US8057841B2 - Mechanically attached medical device coatings - Google Patents

Mechanically attached medical device coatings Download PDF

Info

Publication number
US8057841B2
US8057841B2 US10597899 US59789905A US8057841B2 US 8057841 B2 US8057841 B2 US 8057841B2 US 10597899 US10597899 US 10597899 US 59789905 A US59789905 A US 59789905A US 8057841 B2 US8057841 B2 US 8057841B2
Authority
US
Grant status
Grant
Patent type
Prior art keywords
substrate
mesh
nanofibers
fibers
coating
Prior art date
Legal status (The legal status is an assumption and is not a legal conclusion. Google has not performed a legal analysis and makes no representation as to the accuracy of the status listed.)
Active, expires
Application number
US10597899
Other versions
US20080021545A1 (en )
Inventor
Darrell H. Reneker
Daniel J. Smith
Woraphon Kataphinan
Current Assignee (The listed assignees may be inaccurate. Google has not performed a legal analysis and makes no representation or warranty as to the accuracy of the list.)
University of Akron
Original Assignee
University of Akron
Priority date (The priority date is an assumption and is not a legal conclusion. Google has not performed a legal analysis and makes no representation as to the accuracy of the date listed.)
Filing date
Publication date
Grant date

Links

Images

Classifications

    • AHUMAN NECESSITIES
    • A61MEDICAL OR VETERINARY SCIENCE; HYGIENE
    • A61FFILTERS IMPLANTABLE INTO BLOOD VESSELS; PROSTHESES; DEVICES PROVIDING PATENCY TO, OR PREVENTING COLLAPSING OF, TUBULAR STRUCTURES OF THE BODY, E.G. STENTS; ORTHOPAEDIC, NURSING OR CONTRACEPTIVE DEVICES; FOMENTATION; TREATMENT OR PROTECTION OF EYES OR EARS; BANDAGES, DRESSINGS OR ABSORBENT PADS; FIRST-AID KITS
    • A61F2/00Filters implantable into blood vessels; Prostheses, i.e. artificial substitutes or replacements for parts of the body; Appliances for connecting them with the body; Devices providing patency to, or preventing collapsing of, tubular structures of the body, e.g. stents
    • A61F2/02Prostheses implantable into the body
    • A61F2/04Hollow or tubular parts of organs, e.g. bladders, tracheae, bronchi or bile ducts
    • A61F2/06Blood vessels
    • AHUMAN NECESSITIES
    • A61MEDICAL OR VETERINARY SCIENCE; HYGIENE
    • A61FFILTERS IMPLANTABLE INTO BLOOD VESSELS; PROSTHESES; DEVICES PROVIDING PATENCY TO, OR PREVENTING COLLAPSING OF, TUBULAR STRUCTURES OF THE BODY, E.G. STENTS; ORTHOPAEDIC, NURSING OR CONTRACEPTIVE DEVICES; FOMENTATION; TREATMENT OR PROTECTION OF EYES OR EARS; BANDAGES, DRESSINGS OR ABSORBENT PADS; FIRST-AID KITS
    • A61F2/00Filters implantable into blood vessels; Prostheses, i.e. artificial substitutes or replacements for parts of the body; Appliances for connecting them with the body; Devices providing patency to, or preventing collapsing of, tubular structures of the body, e.g. stents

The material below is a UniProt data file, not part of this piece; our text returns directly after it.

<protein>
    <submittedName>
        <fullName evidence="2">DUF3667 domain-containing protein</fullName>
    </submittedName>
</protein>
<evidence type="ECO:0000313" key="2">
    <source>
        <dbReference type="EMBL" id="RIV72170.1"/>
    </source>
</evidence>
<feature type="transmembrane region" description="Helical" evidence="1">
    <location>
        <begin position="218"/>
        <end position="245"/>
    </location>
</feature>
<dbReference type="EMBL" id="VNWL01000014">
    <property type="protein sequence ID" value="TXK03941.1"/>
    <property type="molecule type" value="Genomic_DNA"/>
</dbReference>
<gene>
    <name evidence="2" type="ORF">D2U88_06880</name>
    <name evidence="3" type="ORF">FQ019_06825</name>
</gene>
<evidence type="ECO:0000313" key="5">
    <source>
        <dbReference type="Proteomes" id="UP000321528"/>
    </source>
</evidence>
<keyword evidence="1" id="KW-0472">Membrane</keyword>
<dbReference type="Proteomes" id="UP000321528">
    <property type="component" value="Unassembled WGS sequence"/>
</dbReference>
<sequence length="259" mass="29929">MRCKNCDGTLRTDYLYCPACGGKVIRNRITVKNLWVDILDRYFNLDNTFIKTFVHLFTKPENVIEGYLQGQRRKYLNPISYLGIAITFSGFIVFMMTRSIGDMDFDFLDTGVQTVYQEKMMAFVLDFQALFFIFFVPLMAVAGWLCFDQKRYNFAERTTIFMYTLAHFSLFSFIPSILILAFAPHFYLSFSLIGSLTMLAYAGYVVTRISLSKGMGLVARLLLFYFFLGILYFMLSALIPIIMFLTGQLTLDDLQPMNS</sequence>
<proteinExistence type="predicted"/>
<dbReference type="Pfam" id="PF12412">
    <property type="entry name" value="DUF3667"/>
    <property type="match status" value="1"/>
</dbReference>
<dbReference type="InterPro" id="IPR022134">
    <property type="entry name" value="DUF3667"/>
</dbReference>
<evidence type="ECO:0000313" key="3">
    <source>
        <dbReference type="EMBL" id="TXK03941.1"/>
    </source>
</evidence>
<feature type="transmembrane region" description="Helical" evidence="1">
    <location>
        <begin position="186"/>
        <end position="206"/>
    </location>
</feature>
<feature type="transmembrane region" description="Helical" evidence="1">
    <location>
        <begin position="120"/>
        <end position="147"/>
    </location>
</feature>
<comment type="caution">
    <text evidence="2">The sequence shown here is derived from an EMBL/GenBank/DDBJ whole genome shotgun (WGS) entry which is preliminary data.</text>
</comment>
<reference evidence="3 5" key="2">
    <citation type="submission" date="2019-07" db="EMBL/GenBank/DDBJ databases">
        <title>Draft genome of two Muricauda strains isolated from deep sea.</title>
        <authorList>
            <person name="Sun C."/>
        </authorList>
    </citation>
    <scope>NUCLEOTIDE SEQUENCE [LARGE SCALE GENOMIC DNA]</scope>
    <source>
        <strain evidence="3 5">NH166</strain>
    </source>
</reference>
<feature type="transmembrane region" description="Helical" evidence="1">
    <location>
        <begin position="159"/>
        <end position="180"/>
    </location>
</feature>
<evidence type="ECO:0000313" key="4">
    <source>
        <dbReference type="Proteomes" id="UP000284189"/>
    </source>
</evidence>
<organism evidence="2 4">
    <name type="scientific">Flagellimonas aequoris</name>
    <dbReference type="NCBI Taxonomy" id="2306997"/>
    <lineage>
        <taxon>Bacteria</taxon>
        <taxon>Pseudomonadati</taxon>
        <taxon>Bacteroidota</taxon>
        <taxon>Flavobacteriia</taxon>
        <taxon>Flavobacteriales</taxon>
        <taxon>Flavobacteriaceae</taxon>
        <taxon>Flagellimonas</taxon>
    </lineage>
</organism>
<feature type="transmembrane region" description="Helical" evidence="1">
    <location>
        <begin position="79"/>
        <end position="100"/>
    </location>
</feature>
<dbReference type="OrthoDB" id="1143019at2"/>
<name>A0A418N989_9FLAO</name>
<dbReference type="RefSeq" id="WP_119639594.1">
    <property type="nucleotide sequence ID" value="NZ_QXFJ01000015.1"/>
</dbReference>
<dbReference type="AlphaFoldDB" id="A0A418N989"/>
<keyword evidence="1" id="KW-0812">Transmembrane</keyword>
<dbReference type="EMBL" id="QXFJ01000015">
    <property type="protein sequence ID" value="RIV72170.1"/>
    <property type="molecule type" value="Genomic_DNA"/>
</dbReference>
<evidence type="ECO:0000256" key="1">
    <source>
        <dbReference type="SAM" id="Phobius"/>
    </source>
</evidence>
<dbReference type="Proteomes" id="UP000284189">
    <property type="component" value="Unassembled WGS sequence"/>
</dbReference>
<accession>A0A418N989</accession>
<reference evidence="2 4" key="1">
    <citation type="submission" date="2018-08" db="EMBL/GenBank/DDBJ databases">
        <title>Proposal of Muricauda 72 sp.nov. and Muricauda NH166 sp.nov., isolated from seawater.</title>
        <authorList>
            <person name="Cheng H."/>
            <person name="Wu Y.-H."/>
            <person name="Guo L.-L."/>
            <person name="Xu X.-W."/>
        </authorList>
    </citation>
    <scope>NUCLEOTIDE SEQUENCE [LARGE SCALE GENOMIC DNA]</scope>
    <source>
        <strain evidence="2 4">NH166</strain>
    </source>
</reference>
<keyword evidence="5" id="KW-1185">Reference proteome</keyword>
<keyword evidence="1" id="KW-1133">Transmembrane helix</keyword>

• A61F2/0063Implantable repair or support meshes, e.g. hernia meshes
    • AHUMAN NECESSITIES
    • A61MEDICAL OR VETERINARY SCIENCE; HYGIENE
    • A61LMETHODS OR APPARATUS FOR STERILISING MATERIALS OR OBJECTS IN GENERAL; DISINFECTION, STERILISATION, OR DEODORISATION OF AIR; CHEMICAL ASPECTS OF BANDAGES, DRESSINGS, ABSORBENT PADS, OR SURGICAL ARTICLES; MATERIALS FOR BANDAGES, DRESSINGS, ABSORBENT PADS, OR SURGICAL ARTICLES
    • A61L27/00Materials for grafts or prostheses or for coating grafts or prostheses
    • A61L27/28Materials for coating prostheses
    • A61L27/34Macromolecular materials
    • AHUMAN NECESSITIES
    • A61MEDICAL OR VETERINARY SCIENCE; HYGIENE
    • A61LMETHODS OR APPARATUS FOR STERILISING MATERIALS OR OBJECTS IN GENERAL; DISINFECTION, STERILISATION, OR DEODORISATION OF AIR; CHEMICAL ASPECTS OF BANDAGES, DRESSINGS, ABSORBENT PADS, OR SURGICAL ARTICLES; MATERIALS FOR BANDAGES, DRESSINGS, ABSORBENT PADS, OR SURGICAL ARTICLES
    • A61L31/00Materials for other surgical articles, e.g. stents, stent-grafts, shunts, surgical drapes, guide wires, materials for adhesion prevention, occluding devices, surgical gloves, tissue fixation devices
    • A61L31/14Materials characterised by their function or physical properties, e.g. injectable or lubricating compositions, shape-memory materials, surface modified materials
    • AHUMAN NECESSITIES
    • A61MEDICAL OR VETERINARY SCIENCE; HYGIENE
    • A61FFILTERS IMPLANTABLE INTO BLOOD VESSELS; PROSTHESES; DEVICES PROVIDING PATENCY TO, OR PREVENTING COLLAPSING OF, TUBULAR STRUCTURES OF THE BODY, E.G. STENTS; ORTHOPAEDIC, NURSING OR CONTRACEPTIVE DEVICES; FOMENTATION; TREATMENT OR PROTECTION OF EYES OR EARS; BANDAGES, DRESSINGS OR ABSORBENT PADS; FIRST-AID KITS
    • A61F2/00Filters implantable into blood vessels; Prostheses, i.e. artificial substitutes or replacements for parts of the body; Appliances for connecting them with the body; Devices providing patency to, or preventing collapsing of, tubular structures of the body, e.g. stents
    • A61F2/82Devices providing patency to, or preventing collapsing of, tubular structures of the body, e.g. stents
    • AHUMAN NECESSITIES
    • A61MEDICAL OR VETERINARY SCIENCE; HYGIENE
    • A61FFILTERS IMPLANTABLE INTO BLOOD VESSELS; PROSTHESES; DEVICES PROVIDING PATENCY TO, OR PREVENTING COLLAPSING OF, TUBULAR STRUCTURES OF THE BODY, E.G. STENTS; ORTHOPAEDIC, NURSING OR CONTRACEPTIVE DEVICES; FOMENTATION; TREATMENT OR PROTECTION OF EYES OR EARS; BANDAGES, DRESSINGS OR ABSORBENT PADS; FIRST-AID KITS